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Community Champion: Meet Fife’s kilted litter-picker, Peter Wright

Peter Wright is a familiar figure to people in Buckhaven.

The 77-year-old is out four days a week in his kilt, picking litter off the streets and putting it in the bin.

Peter is a volunteer with local environmental charity Clear and reckons he picks up four or five bags of rubbish every week – whatever the weather.

But while he enjoys doing his bit for the community, he wishes it wasn’t necessary.

Peter in action.

“Scotland is a beautiful country but there are two things that spoil it – litter and fly-tipping,” he said.

“I can’t do much about the tipping but I can do something about the litter.”

Peter owns six kilts but no trousers

Peter, who has six kilts but doesn’t own a pair of trousers, got involved five years ago.

“I started 60 years after I became a paper boy,” he said.

“I never thought then I would end up as a volunteer scaffie!”

A former finance officer with Glenrothes Development Corporation, he put himself forward after reading an article in The Courier where Clear chairman Allen Armstrong was appealing for helpers.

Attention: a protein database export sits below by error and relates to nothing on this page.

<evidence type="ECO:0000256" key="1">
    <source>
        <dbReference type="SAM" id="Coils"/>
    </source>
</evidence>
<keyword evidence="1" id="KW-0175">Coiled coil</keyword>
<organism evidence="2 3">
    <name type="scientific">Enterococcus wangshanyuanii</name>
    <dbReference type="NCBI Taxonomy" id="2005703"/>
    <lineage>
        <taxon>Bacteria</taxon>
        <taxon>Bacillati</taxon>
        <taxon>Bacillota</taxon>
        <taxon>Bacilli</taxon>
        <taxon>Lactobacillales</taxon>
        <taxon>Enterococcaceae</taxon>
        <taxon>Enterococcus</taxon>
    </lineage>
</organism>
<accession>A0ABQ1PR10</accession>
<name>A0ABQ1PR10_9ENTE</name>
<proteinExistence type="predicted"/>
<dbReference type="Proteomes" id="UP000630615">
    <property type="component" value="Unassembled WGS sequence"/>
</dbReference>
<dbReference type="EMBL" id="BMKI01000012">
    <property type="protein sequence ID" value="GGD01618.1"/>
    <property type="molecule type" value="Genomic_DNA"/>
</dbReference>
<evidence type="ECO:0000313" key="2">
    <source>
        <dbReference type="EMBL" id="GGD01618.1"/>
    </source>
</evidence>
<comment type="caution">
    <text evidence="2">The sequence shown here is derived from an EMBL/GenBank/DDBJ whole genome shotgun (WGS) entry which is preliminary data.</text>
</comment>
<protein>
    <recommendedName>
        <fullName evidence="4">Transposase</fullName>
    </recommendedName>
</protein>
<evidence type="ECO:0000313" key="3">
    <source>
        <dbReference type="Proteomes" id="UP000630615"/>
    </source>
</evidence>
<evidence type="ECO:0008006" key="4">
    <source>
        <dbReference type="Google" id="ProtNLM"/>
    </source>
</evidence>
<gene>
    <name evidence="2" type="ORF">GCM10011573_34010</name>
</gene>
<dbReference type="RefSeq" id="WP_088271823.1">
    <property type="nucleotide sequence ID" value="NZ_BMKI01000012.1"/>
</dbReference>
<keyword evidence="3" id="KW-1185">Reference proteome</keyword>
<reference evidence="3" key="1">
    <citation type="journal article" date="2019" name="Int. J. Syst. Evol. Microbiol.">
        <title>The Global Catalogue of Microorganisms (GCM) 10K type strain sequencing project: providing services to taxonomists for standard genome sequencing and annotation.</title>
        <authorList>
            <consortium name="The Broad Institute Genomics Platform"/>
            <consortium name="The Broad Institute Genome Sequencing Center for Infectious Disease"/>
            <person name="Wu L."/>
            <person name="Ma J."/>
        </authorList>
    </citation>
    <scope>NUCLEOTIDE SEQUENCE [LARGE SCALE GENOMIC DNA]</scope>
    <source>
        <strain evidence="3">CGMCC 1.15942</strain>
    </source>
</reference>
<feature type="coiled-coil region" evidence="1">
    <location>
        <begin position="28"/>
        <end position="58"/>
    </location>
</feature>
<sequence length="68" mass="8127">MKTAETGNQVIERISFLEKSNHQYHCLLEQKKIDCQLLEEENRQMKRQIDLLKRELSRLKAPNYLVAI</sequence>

“I thought it was a good idea and I was mulling it over when I bumped into Allen, who was busy picking up litter,” said Peter.

“Because I’m an idiot, I gave him a hand and I was snapped up just like that,” he joked.

Peter says most people use the bins provided but he gets frustrated at those who don’t.

“The vast majority of folk play the game but there is still a minority who disregard bins altogether,” he said.

“I’m grateful to quite a few folk in the Bird Scheme, where I live, who I know do their bit.”

He enjoys helping the community

“I enjoy it,” he said. “I wish it wasn’t necessary but it gives me a reason to get out of bed in the morning.”

He particularly loves the social aspect of his work.

“I can have a chat with people in the passing,” he said.

“I say hello to folk, shout at their dogs or their dogs shout at me – it’s been a lifesaver.

“But my ambition is to come out some day and there be no litter.

“In the meantime, the best advice I ever got was once you’ve picked up a bit of rubbish, don’t look behind you.

“There are two certainties – there will always be litter and there will always be weather.”

But why the kilt?

Peter’s mother made his first kilt when he was just three-years-old.

His grandfather and great-grandfather were both pipers and often wore a kilt, with young Peter following suit.

“I used to wear trousers to school but when I kept outgrowing them my mother said, ‘that’s it, I’m not buying you any more’.

“She told me I could wear my kilt to school and I’ve been wearing it ever since.

“I don’t even own a pair of trousers.”

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